Amnesty International’s open-source investigation into the US-led Coalition’s bombing of the Syrian city of Raqqa has won a Times Higher Education award.
The investigation helped reveal how the Coalition’s four-month military offensive against the Islamic State armed group in Raqqa in 2017 killed at least 1,600 civilians.
At an awards event in London last night, Amnesty and the University of Essex were given this year’s Times Higher Education award for International Collaboration.
Sam Dubberley, Head of Amnesty International’s Digital Verification Corps, said:
“Open-source investigations have really come into their own, bringing invaluable depth and context to journalism, litigation and other fields.
“Whether it’s gathering digital evidence of potential war crimes or verifying content in real-time amid the recent wave of protest crackdowns in countries including Hong Kong, Iraq and Chile, this collaboration has pioneered some of the most cutting-edge human rights research in the world today.
“What the dozens of students in Amnesty International’s Digital Verifications Corps at Essex and our five other university partners do, is bring the same rigour and methodology to investigate some of the most pressing human rights issues of our time, to bring justice to the victims and hold perpetrators to account.”
The Digital Verification Unit at the University of Essex (DVU) was one of the founding partner universities in Amnesty’s Digital Verification Corps, which now includes Hong Kong University, the University of Pretoria, Cambridge University, the University of Toronto and University of California-Berkeley.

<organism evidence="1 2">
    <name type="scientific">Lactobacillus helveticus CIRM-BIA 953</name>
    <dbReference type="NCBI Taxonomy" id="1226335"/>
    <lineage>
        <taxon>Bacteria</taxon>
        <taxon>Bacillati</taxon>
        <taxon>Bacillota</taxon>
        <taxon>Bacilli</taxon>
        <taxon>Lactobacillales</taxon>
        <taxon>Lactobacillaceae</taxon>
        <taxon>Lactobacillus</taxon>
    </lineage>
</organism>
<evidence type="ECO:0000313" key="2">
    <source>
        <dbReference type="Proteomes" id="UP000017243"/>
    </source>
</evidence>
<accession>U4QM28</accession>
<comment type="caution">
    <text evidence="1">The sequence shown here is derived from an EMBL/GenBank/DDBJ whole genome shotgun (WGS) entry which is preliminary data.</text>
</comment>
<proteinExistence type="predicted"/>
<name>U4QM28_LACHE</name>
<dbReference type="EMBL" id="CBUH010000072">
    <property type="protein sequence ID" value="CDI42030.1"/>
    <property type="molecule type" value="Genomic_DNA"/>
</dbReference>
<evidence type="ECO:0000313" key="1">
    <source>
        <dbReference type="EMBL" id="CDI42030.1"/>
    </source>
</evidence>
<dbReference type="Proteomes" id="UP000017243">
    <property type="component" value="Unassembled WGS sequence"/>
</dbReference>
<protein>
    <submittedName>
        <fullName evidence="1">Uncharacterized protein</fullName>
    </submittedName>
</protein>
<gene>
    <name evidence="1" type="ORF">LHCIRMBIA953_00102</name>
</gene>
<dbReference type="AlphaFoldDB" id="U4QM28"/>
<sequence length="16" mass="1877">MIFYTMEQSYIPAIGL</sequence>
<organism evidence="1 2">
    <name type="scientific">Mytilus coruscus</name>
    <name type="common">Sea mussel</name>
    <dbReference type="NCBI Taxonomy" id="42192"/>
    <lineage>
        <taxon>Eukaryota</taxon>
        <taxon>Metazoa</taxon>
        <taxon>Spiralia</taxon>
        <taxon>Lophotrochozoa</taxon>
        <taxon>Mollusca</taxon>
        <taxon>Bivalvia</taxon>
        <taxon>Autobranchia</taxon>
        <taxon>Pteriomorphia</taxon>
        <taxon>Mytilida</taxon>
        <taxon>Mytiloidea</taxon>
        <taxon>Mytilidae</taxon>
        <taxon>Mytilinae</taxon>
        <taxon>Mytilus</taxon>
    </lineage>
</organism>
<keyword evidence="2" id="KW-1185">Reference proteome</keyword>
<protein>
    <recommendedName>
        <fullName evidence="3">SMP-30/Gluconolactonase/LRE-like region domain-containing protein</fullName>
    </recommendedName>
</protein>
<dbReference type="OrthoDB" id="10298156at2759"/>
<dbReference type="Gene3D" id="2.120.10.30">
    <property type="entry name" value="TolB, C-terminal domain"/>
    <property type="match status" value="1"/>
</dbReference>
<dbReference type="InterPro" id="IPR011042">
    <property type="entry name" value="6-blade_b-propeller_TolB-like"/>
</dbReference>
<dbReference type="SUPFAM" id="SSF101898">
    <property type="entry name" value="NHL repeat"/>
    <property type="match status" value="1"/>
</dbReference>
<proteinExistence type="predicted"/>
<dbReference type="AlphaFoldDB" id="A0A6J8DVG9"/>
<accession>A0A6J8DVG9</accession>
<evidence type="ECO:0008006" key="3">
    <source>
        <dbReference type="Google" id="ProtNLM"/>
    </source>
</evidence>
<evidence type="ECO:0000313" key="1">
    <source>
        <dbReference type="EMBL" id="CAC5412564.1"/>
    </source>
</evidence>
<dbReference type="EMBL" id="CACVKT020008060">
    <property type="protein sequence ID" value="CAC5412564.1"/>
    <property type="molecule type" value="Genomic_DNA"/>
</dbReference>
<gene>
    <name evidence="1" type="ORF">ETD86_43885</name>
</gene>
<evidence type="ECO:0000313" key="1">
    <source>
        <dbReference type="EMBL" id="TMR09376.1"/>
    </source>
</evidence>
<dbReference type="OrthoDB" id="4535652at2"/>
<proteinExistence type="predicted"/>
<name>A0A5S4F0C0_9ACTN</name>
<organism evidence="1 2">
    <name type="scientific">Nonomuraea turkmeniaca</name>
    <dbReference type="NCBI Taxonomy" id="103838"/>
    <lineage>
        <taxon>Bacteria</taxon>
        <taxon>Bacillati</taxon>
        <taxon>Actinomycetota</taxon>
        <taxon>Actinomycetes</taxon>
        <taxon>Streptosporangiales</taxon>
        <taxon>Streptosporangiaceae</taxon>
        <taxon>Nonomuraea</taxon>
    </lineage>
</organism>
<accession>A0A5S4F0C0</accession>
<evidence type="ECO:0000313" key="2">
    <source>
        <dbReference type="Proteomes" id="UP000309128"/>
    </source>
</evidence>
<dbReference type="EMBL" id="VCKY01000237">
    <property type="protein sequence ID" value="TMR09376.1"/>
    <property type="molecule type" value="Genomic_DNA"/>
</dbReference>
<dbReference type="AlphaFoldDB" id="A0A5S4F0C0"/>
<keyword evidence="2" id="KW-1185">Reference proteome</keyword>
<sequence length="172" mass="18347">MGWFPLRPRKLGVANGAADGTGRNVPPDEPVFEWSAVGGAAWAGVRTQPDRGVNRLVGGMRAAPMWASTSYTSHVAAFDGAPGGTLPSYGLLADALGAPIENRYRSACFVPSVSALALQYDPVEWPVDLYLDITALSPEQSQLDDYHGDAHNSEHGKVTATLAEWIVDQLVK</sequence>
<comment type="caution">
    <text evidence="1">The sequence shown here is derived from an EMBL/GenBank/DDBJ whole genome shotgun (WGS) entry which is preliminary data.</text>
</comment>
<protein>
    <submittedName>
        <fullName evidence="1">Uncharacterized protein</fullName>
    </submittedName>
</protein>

The Times Higher Education award for best international collaboration was made to the Digital Verification Corps and Essex DVU, as well as the other DVC partners for their joint open source investigative work on Raqqa, Syria. The findings from this fed into a ground-breaking wider investigation by Amnesty and Airwars, published in April.
Ahead of a NATO meeting to be held in the UK next week, Amnesty has called on delegates to the meeting to ensure NATO “gets its own house in order” amid evidence that NATO member states Turkey and the USA – as well as the UK and France – have been responsible for possible war crimes in Syria, including in the bombardment of Raqqa.